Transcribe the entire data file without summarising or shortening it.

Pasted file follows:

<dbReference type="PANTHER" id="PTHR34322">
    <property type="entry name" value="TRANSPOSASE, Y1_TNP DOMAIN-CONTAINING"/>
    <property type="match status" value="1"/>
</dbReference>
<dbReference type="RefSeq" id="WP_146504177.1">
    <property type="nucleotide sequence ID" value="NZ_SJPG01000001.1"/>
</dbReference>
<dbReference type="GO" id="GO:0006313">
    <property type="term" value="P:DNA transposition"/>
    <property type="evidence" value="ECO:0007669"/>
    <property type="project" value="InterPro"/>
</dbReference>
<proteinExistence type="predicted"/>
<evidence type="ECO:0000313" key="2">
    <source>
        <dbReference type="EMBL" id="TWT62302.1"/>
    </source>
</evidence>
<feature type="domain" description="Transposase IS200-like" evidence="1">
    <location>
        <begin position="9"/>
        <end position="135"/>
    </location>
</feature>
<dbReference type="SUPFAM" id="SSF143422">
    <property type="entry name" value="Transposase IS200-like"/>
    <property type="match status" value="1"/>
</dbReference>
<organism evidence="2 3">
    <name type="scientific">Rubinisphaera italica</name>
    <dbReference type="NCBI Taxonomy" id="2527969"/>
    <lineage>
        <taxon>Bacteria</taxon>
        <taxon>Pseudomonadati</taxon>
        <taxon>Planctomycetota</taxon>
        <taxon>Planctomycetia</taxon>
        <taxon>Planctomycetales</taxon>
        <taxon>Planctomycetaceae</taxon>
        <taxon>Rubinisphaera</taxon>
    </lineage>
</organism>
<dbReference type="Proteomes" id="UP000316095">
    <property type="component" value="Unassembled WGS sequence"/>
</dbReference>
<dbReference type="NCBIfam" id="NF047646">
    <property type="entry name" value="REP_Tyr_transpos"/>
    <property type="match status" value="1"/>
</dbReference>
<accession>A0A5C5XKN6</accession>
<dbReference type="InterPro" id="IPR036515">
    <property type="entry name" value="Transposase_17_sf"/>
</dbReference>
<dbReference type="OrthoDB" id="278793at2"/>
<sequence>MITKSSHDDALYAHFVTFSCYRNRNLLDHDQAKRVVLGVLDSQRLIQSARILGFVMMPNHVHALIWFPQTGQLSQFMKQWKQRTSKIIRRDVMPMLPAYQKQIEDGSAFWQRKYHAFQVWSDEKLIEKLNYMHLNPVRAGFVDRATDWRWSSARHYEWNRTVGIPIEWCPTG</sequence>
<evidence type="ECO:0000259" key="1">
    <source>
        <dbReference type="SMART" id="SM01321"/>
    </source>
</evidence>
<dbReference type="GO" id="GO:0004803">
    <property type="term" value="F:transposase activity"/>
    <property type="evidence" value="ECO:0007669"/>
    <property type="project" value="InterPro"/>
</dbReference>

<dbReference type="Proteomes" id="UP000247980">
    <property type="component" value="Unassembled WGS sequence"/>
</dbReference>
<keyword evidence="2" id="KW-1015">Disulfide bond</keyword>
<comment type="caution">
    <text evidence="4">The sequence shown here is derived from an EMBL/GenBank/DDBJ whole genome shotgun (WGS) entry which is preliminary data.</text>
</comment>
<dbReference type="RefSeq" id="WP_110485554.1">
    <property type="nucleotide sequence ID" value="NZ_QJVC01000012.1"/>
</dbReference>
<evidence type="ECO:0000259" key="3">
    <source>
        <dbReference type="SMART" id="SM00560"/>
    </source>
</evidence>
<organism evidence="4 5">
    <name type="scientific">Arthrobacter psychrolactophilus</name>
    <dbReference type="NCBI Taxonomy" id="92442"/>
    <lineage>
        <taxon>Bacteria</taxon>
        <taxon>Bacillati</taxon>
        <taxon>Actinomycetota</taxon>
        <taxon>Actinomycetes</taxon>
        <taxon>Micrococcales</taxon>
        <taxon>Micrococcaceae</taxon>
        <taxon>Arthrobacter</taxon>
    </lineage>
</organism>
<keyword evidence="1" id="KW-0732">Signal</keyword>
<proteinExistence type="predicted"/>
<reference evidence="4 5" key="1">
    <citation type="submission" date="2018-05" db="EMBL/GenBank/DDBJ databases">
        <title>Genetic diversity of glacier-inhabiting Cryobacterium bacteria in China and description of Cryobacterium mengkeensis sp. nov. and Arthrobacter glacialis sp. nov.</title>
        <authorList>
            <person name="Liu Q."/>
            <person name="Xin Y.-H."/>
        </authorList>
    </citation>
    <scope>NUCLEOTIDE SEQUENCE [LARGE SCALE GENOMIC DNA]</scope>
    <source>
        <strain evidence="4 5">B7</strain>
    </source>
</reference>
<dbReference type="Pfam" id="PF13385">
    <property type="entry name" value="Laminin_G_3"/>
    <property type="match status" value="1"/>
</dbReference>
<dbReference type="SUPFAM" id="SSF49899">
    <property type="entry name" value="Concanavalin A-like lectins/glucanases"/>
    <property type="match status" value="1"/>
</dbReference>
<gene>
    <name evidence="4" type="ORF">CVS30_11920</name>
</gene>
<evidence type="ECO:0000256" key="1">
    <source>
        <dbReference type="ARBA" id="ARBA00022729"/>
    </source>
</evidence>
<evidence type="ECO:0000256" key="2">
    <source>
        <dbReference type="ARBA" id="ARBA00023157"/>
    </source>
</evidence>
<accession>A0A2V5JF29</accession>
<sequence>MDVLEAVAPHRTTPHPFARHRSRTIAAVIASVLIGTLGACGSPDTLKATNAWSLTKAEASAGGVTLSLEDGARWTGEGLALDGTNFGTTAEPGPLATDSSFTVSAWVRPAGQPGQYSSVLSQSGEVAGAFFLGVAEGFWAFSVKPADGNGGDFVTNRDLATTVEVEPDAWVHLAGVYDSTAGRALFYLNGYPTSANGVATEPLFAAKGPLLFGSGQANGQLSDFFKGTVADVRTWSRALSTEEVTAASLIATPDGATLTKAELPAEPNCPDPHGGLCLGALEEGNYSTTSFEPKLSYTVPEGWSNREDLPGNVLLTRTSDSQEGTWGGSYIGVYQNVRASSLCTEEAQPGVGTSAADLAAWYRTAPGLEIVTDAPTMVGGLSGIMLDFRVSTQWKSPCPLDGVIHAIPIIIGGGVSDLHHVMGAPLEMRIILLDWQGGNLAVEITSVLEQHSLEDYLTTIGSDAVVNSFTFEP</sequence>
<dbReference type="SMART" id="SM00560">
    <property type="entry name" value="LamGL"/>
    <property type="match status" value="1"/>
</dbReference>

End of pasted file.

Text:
<dbReference type="PANTHER" id="PTHR34322">
    <property type="entry name" value="TRANSPOSASE, Y1_TNP DOMAIN-CONTAINING"/>
    <property type="match status" value="1"/>
</dbReference>
<dbReference type="RefSeq" id="WP_146504177.1">
    <property type="nucleotide sequence ID" value="NZ_SJPG01000001.1"/>
</dbReference>
<dbReference type="GO" id="GO:0006313">
    <property type="term" value="P:DNA transposition"/>
    <property type="evidence" value="ECO:0007669"/>
    <property type="project" value="InterPro"/>
</dbReference>
<proteinExistence type="predicted"/>
<evidence type="ECO:0000313" key="2">
    <source>
        <dbReference type="EMBL" id="TWT62302.1"/>
    </source>
</evidence>
<feature type="domain" description="Transposase IS200-like" evidence="1">
    <location>
        <begin position="9"/>
        <end position="135"/>
    </location>
</feature>
<dbReference type="SUPFAM" id="SSF143422">
    <property type="entry name" value="Transposase IS200-like"/>
    <property type="match status" value="1"/>
</dbReference>
<organism evidence="2 3">
    <name type="scientific">Rubinisphaera italica</name>
    <dbReference type="NCBI Taxonomy" id="2527969"/>
    <lineage>
        <taxon>Bacteria</taxon>
        <taxon>Pseudomonadati</taxon>
        <taxon>Planctomycetota</taxon>
        <taxon>Planctomycetia</taxon>
        <taxon>Planctomycetales</taxon>
        <taxon>Planctomycetaceae</taxon>
        <taxon>Rubinisphaera</taxon>
    </lineage>
</organism>
<dbReference type="Proteomes" id="UP000316095">
    <property type="component" value="Unassembled WGS sequence"/>
</dbReference>
<dbReference type="NCBIfam" id="NF047646">
    <property type="entry name" value="REP_Tyr_transpos"/>
    <property type="match status" value="1"/>
</dbReference>
<accession>A0A5C5XKN6</accession>
<dbReference type="InterPro" id="IPR036515">
    <property type="entry name" value="Transposase_17_sf"/>
</dbReference>
<dbReference type="OrthoDB" id="278793at2"/>
<sequence>MITKSSHDDALYAHFVTFSCYRNRNLLDHDQAKRVVLGVLDSQRLIQSARILGFVMMPNHVHALIWFPQTGQLSQFMKQWKQRTSKIIRRDVMPMLPAYQKQIEDGSAFWQRKYHAFQVWSDEKLIEKLNYMHLNPVRAGFVDRATDWRWSSARHYEWNRTVGIPIEWCPTG</sequence>
<evidence type="ECO:0000259" key="1">
    <source>
        <dbReference type="SMART" id="SM01321"/>
    </source>
</evidence>
<dbReference type="GO" id="GO:0004803">
    <property type="term" value="F:transposase activity"/>
    <property type="evidence" value="ECO:0007669"/>
    <property type="project" value="InterPro"/>
</dbReference>

<dbReference type="Proteomes" id="UP000247980">
    <property type="component" value="Unassembled WGS sequence"/>
</dbReference>
<keyword evidence="2" id="KW-1015">Disulfide bond</keyword>
<comment type="caution">
    <text evidence="4">The sequence shown here is derived from an EMBL/GenBank/DDBJ whole genome shotgun (WGS) entry which is preliminary data.</text>
</comment>
<dbReference type="RefSeq" id="WP_110485554.1">
    <property type="nucleotide sequence ID" value="NZ_QJVC01000012.1"/>
</dbReference>
<evidence type="ECO:0000259" key="3">
    <source>
        <dbReference type="SMART" id="SM00560"/>
    </source>
</evidence>
<organism evidence="4 5">
    <name type="scientific">Arthrobacter psychrolactophilus</name>
    <dbReference type="NCBI Taxonomy" id="92442"/>
    <lineage>
        <taxon>Bacteria</taxon>
        <taxon>Bacillati</taxon>
        <taxon>Actinomycetota</taxon>
        <taxon>Actinomycetes</taxon>
        <taxon>Micrococcales</taxon>
        <taxon>Micrococcaceae</taxon>
        <taxon>Arthrobacter</taxon>
    </lineage>
</organism>
<keyword evidence="1" id="KW-0732">Signal</keyword>
<proteinExistence type="predicted"/>
<reference evidence="4 5" key="1">
    <citation type="submission" date="2018-05" db="EMBL/GenBank/DDBJ databases">
        <title>Genetic diversity of glacier-inhabiting Cryobacterium bacteria in China and description of Cryobacterium mengkeensis sp. nov. and Arthrobacter glacialis sp. nov.</title>
        <authorList>
            <person name="Liu Q."/>
            <person name="Xin Y.-H."/>
        </authorList>
    </citation>
    <scope>NUCLEOTIDE SEQUENCE [LARGE SCALE GENOMIC DNA]</scope>
    <source>
        <strain evidence="4 5">B7</strain>
    </source>
</reference>
<dbReference type="Pfam" id="PF13385">
    <property type="entry name" value="Laminin_G_3"/>
    <property type="match status" value="1"/>
</dbReference>
<dbReference type="SUPFAM" id="SSF49899">
    <property type="entry name" value="Concanavalin A-like lectins/glucanases"/>
    <property type="match status" value="1"/>
</dbReference>
<gene>
    <name evidence="4" type="ORF">CVS30_11920</name>
</gene>
<evidence type="ECO:0000256" key="1">
    <source>
        <dbReference type="ARBA" id="ARBA00022729"/>
    </source>
</evidence>
<evidence type="ECO:0000256" key="2">
    <source>
        <dbReference type="ARBA" id="ARBA00023157"/>
    </source>
</evidence>
<accession>A0A2V5JF29</accession>
<sequence>MDVLEAVAPHRTTPHPFARHRSRTIAAVIASVLIGTLGACGSPDTLKATNAWSLTKAEASAGGVTLSLEDGARWTGEGLALDGTNFGTTAEPGPLATDSSFTVSAWVRPAGQPGQYSSVLSQSGEVAGAFFLGVAEGFWAFSVKPADGNGGDFVTNRDLATTVEVEPDAWVHLAGVYDSTAGRALFYLNGYPTSANGVATEPLFAAKGPLLFGSGQANGQLSDFFKGTVADVRTWSRALSTEEVTAASLIATPDGATLTKAELPAEPNCPDPHGGLCLGALEEGNYSTTSFEPKLSYTVPEGWSNREDLPGNVLLTRTSDSQEGTWGGSYIGVYQNVRASSLCTEEAQPGVGTSAADLAAWYRTAPGLEIVTDAPTMVGGLSGIMLDFRVSTQWKSPCPLDGVIHAIPIIIGGGVSDLHHVMGAPLEMRIILLDWQGGNLAVEITSVLEQHSLEDYLTTIGSDAVVNSFTFEP</sequence>
<dbReference type="SMART" id="SM00560">
    <property type="entry name" value="LamGL"/>
    <property type="match status" value="1"/>
</dbReference>